Situated in the Aurangabad district of Maharashtra, Ellora Caves is a series of 34 splendid rock-cut temples and monasteries, dug side-by-side. These caves were cut from basaltic cliffs during the 5th to 10th centuries. Representing, perhaps, the most exemplary rock-cut architecture of India, Ellora Caves are UNESCO World Heritage Sites.
Spread over 1.2 miles, the series of temples and monasteries in Ellora Caves comprise 12 Buddhist temples in the south direction, 17 Hindu Temples in the center, and 5 Jain temples in the north direction.
Whether you are planning a trip to Ellora caves and looking for scholarly articles on Ellora Caves, read along this post to explore Ellora Caves, also spelled as Elura Caves. In this tourist guide, we will talk about Ellora Caves history, facts describe the 1-34 Ellora Caves in detail, the best time to visit Ellora Caves, and uncover the years-old Ellora Caves Mystery.
Let’s finish the warm-up and move to the actual exercise. Read along this post to get a broader and more precise picture of Ellora Caves.
|Complete List of All Ellora Caves With Names|
|Cave Number 1 to 7||Kanheri Caves|
|Cave Number 8 and 9||Mahayana Monastery|
|Cave Number 10||Vishwakarma Caveor Carpenter’s Hut|
|Cave Number 11||Dho Tal|
|Cave Number 12||Teen Tal|
|Cave Number 13 and 14||Ravan Ki Kali|
|Cave Number 15||The Dashavatara|
|Cave Number 16||The Kailasa Temple or The Kailash Natha|
|Cave Number 17||DantiDurga|
|Cave Number 18 and 19||North Kailasa|
|Cave Number 20||Nandi Mandapa|
|Cave Number 21||Rameshwar Temple|
|Cave Number 22||Nilkantha|
|Cave Number 23||Trimurti|
|Cave Number 24||Teli Ka Gana|
|Cave Number 25||Kumbharwada|
|Cave Number 26||Saiva Cave|
|Cave Number 27||Milkmaid’s Cave|
|Cave Number 28||Ravan Anugrah|
|Cave Number 29||Dumar Lena|
|Cave Number 30||Chota Kailash|
|Cave Number 31 to 32||The Indra Sabha|
|Cave Number 33 and 34||Jagannath Sabha|
Ellora Caves History
Dates back to AD 600 to 1,000, The Ellora Caves is a series of rock-cut temples and monasteries. The whole complex has over 100 caves, featuring and preserving a multi-faith collection of Buddhist, Hindu, and Jain sculptures and monuments.
Overview: Ellora Caves
- Buddhist Caves (1-12)
- Hindu Temples & Caves (13-29)
- Jain Sculptures (30-34)
India has the most prosperous culture in the world. India, earlier known as ‘Aryavart’, has witnessed many kingdoms and dynasties reach inscrutable heights and fall. All of these kingdoms and dynasties, excluding the Mughal Empire, which includes the Mamluk, Khalji, Tughlak, Sayyid, and Lodi Dynasty, have together contributed to shaping the heritage treasure of India. As architecture and monuments remain the prominent remnants of Indian heritage, Ellora Caves is regarded as the pinnacle of Indian culture.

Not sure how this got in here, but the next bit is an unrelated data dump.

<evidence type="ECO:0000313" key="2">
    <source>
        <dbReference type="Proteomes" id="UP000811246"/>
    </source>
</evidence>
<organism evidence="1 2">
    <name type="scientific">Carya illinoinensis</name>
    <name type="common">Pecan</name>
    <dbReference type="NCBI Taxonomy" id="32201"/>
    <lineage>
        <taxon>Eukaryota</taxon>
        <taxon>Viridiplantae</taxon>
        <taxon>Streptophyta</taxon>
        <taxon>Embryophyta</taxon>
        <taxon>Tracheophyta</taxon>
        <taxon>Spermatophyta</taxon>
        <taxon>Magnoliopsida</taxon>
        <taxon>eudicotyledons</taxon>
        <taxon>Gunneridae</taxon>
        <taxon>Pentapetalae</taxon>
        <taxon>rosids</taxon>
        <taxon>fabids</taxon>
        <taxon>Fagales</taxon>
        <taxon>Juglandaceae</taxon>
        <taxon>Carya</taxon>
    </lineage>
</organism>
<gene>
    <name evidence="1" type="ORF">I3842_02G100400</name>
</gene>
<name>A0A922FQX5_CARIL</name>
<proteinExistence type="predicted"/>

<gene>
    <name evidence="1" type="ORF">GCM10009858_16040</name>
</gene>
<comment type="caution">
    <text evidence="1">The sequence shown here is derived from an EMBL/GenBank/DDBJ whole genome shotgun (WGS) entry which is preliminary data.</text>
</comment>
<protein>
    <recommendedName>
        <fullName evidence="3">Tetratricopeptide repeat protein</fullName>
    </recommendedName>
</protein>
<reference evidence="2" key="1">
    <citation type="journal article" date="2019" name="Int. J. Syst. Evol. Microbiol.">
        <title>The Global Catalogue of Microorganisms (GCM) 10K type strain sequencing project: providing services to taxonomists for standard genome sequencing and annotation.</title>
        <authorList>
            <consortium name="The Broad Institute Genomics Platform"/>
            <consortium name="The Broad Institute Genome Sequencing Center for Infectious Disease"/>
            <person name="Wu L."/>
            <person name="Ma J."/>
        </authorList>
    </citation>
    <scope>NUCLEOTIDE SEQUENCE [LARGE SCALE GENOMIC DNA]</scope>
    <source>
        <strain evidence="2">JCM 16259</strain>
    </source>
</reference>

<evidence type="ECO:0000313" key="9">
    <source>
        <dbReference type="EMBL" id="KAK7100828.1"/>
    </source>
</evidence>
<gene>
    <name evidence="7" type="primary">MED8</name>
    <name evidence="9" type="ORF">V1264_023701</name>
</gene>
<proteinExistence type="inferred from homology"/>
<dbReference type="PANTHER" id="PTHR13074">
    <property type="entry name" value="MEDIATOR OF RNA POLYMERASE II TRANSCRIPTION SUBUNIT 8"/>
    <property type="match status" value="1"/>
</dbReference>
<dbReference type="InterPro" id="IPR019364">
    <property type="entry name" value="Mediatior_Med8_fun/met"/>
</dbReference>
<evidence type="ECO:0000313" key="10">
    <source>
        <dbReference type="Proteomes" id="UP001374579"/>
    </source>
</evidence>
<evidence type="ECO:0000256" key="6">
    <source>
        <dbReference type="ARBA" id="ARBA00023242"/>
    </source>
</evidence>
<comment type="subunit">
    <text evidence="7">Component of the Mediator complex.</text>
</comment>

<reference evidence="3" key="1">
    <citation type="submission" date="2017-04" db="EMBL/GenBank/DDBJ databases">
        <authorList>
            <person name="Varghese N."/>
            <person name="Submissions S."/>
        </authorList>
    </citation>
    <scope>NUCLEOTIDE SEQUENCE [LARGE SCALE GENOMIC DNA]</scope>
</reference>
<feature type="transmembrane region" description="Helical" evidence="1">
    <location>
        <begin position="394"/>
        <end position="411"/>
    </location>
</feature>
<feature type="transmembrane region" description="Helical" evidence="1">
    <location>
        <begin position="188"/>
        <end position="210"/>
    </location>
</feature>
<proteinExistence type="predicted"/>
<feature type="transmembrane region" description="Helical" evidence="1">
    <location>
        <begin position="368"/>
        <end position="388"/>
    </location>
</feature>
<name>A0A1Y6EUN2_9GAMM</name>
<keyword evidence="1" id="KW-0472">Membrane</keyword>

Famous Places To Visit in Ellora Caves (1-34)
Among the 34 Ellora Caves given access to the general public, most caves have just sculptures and paintings. However, a group of 7-8 caves between 13-29 have impressive architecture. Read along to know the famous places to visit in Ellora Caves.
The Rameshwar Temple (Cave 21)
Perhaps the most significant entry among the other famous places to visit in Ellora Caves, The Rameshwar Temple’s construction began during the Kalachuri Dynasty. The cave’s construction was completed before the Rashtrakuta Dynasty reached the heights, which later caused the expansion of Ellora Caves.
Although the cave features similar characteristics to the other temples in the Ellora Caves series, the Rameshwar cave features several unique pieces. It sports a wall depicting the story of Goddess Parwati’s pursuit of Shiva, Parwati’s wedding to Shiva, Shiva in dancing mudra can be found in other Ellora Caves.
You May Be Interested: Most Visited Places From Ramayana
The Kailasa Temple (Cave 16)
The Kailasa Temple in Cave 16 is the most famous among other Ellora Caves. With a Cromlech (megalith) carved out of a huge stone (cliff face), the Kailasa Temple is considered the most remarkable cave temple because of its awe-inspiring size, architecture and sculpture treatment. Being seated among the Oldest Hindu Temples in the Ellora Caves, the temple’s architecture is traced back to Pallava and Chalukya styles.
The Dashavatara (Cave 15)
Occupying the centre of the Ellora Caves, cave number 15 in Ellora Caves is called Dashavatara Temple. It belongs to the era of the Rastrakuta king, Dantidurga. The sculptures in the cave mainly depict Lord Shiva and Lord Vishnu in different forms.
Though the cave has a similar layout and structure to the Buddhist caves 11 and 12, it presents the non-Buddhist features, Natya Mandap, at its entrance, primarily found in Kailasa and other caves dedicated to Lord Shiva.